by Adrienne F. Potter
Copyright July 2004 by Adrienne Potter. All rights reserved. May be copied for classroom
New Vocabulary words: humongous, lummox, infinitesimally
Once upon a time there was a very large, humongous moose in the forest. A very small and teensy fairy happened upon him just has he was about to take a step. “Ouch!” screamed out the little fairy in a teensy, yet very loud voice. “You knocked me out of the air!” She flew up into his face and hovered there, crying angrily, “Why don’t you look where you’re going, you big, clumsy lummox!” A very large tear emerged from his very large eye and began to roll down his humongous, hairy cheek. It fell down through the air and would have landed on the fairy had she not darted out of the way.
“Now look what you’ve done!” “You could have drowned me!” she shouted indignantly in her small voice.
The moose was quite angry by now and forgot that his feelings were hurt. “Well what do you want me to do?—Stop moving and breathing and roll over and die?!”
“No,” she answered, “because then you’ll smash the flowers and insects and the earthworms beneath you who help to make the forest so beautiful.”
“Oh gosh,” he answered sarcastically. “I’ll try to never take another step.” They were silent for a moment as each thought of what to do next. Then the moose gave a great sigh and said, “I guess you were not aware that all the things beneath my feet exist to serve me.”
The fairy gave out a tiny, yet very loud exclamation of disgust. “No! I was most certainly NOT aware of that. That is beyond a doubt the most ridiculous thing I have ever heard. The truth is that you exist to serve the forest! And you should be doing that and not knocking about clumsily and killing things right and left with every step you take!”
“I exist to serve the forest?! Ha, ha, ha!” He laughed and laughed with deep bellows that made the nearby lake ripple. You and what army are going to make me do that?” he asked the little fairy, who looked suddenly chagrined. She quickly regained her confidence.
“I can make you!” she exclaimed, and she waved her wand defiantly and cast a teensy spell on him, which landed on his left ear in a teensy blaze of colorful, yet molecular stars, sent up a very tiny plume of small smoke, and disappeared in a poof.
“Well, I’m waiting,” said the Moose.
“OOOOH!” exclaimed the fairy, stamping her foot in exasperation. She took a deep breath and tried again. This time a slightly larger spell emerged from the wand and bopped him on the nose. “That tickles,” he told her. “Do it again.”
Now she summoned every ounce of strength and magic that she had, and every liter of determination, and thrust her whole body towards him with the wand outstretched. Thousands of tiny stars shot out from the tip of the wand, whirled in circles above his head, and then descended on him like a crown.
“I AM the king,” replied the moose, who was now quite amused.
The fairy threw down her wand and burst into tiny tears. The moose sat down next to her on a rock so he didn’t smash anything. “There, there now,” he soothed her. “It can’t be as bad as all that. Chin up! The world isn’t over yet, you know.”
But she sobbed on and on, and so he just sat and listened for a moment. He noticed her tiny tears and saw her delicate hands clutched together and her teeny toes tensed. Suddenly a cry was heard in the nearby lake and both their heads went up.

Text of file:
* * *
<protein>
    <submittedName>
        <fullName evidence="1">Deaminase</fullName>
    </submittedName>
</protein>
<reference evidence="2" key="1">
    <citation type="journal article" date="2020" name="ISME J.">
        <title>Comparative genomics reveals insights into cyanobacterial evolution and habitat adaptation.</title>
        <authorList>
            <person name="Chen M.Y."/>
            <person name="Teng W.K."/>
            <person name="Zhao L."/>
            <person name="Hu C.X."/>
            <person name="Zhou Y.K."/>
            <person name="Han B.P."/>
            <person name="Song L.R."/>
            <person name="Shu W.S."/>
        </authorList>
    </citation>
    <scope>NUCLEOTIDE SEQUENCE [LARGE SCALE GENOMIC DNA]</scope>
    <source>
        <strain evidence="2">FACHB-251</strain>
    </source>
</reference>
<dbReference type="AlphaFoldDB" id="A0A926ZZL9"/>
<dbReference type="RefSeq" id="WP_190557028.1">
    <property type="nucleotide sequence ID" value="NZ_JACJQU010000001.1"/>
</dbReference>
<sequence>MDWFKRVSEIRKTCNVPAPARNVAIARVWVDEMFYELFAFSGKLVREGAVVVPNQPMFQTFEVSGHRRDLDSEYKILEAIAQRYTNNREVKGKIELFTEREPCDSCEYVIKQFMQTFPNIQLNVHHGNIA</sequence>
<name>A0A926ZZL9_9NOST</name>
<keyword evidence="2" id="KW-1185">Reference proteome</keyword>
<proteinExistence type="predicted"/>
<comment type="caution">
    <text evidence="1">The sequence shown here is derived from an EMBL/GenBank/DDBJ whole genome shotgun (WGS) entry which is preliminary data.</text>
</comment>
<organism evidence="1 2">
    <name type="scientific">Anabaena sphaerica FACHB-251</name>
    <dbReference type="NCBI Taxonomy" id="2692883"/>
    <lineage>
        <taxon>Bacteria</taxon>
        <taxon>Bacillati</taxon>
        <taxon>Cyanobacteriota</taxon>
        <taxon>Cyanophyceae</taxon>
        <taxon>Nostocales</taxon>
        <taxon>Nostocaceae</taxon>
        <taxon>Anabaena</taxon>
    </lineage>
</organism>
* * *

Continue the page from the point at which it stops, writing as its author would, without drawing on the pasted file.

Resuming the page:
“Help! Help! Save me!” cried a desperate voice. The moose ran down to the lake with the fairy riding on his head, though he couldn’t even feel her weight. A young boy was thrashing in the water where he had apparently fallen from a large branch extended over it.
“I can’t swim!” he cried in between large gulps of air. The only thing that kept him from going under was a tiny, yet very strong twig attached to the tree that had snagged his shirt collar.
“We’re coming,” shouted the moose. He splashed into the lake with the fairy fluttering above him and swam towards the boy, who was becoming hysterical. As they neared the boy he said, “Grab onto my neck.” The boy did so and the moose began to swim to shore, but in that moment the boy lost his grip as the small, firm twig still gripped his shirt.
The fairy saw the problem and immediately zapped the tiny twig with her wand. The twig broke, and a tiny wisp of smoke went up in a poof. The moose went closer to the boy and this time he clung on for dear life as they swam back to shore.
“Thank-you, thank-you!” he cried into the moose’s furry neck. “You saved my life!”
“You’re very welcome, I’m sure,” but I couldn’t have done it without this little, teeny, uh, fairy here,” the moose replied through upwards eyes.
It was then that the boy saw the tiny creature on the moose’s head and realized that two beings had saved him, not one. He thanked the fairy also, and then ran off, his faith in the world restored.
The fairy and the moose became very good friends after that, and the fairy became his lookout, sitting on his head and warning him if he was about to step on someone or break something. She learned to always fly above his head and he learned to always watch where he stepped, although the debate—more friendly now--continued as to who was king of what and who was the servant. Sometimes you would hear tiny little mutterings of, “King of the Forest!? Everyone here thinks he's a king! And why would there be 4,000 kings and ten servants?!”
And the moose would respond, “What’s that buzzing I hear?”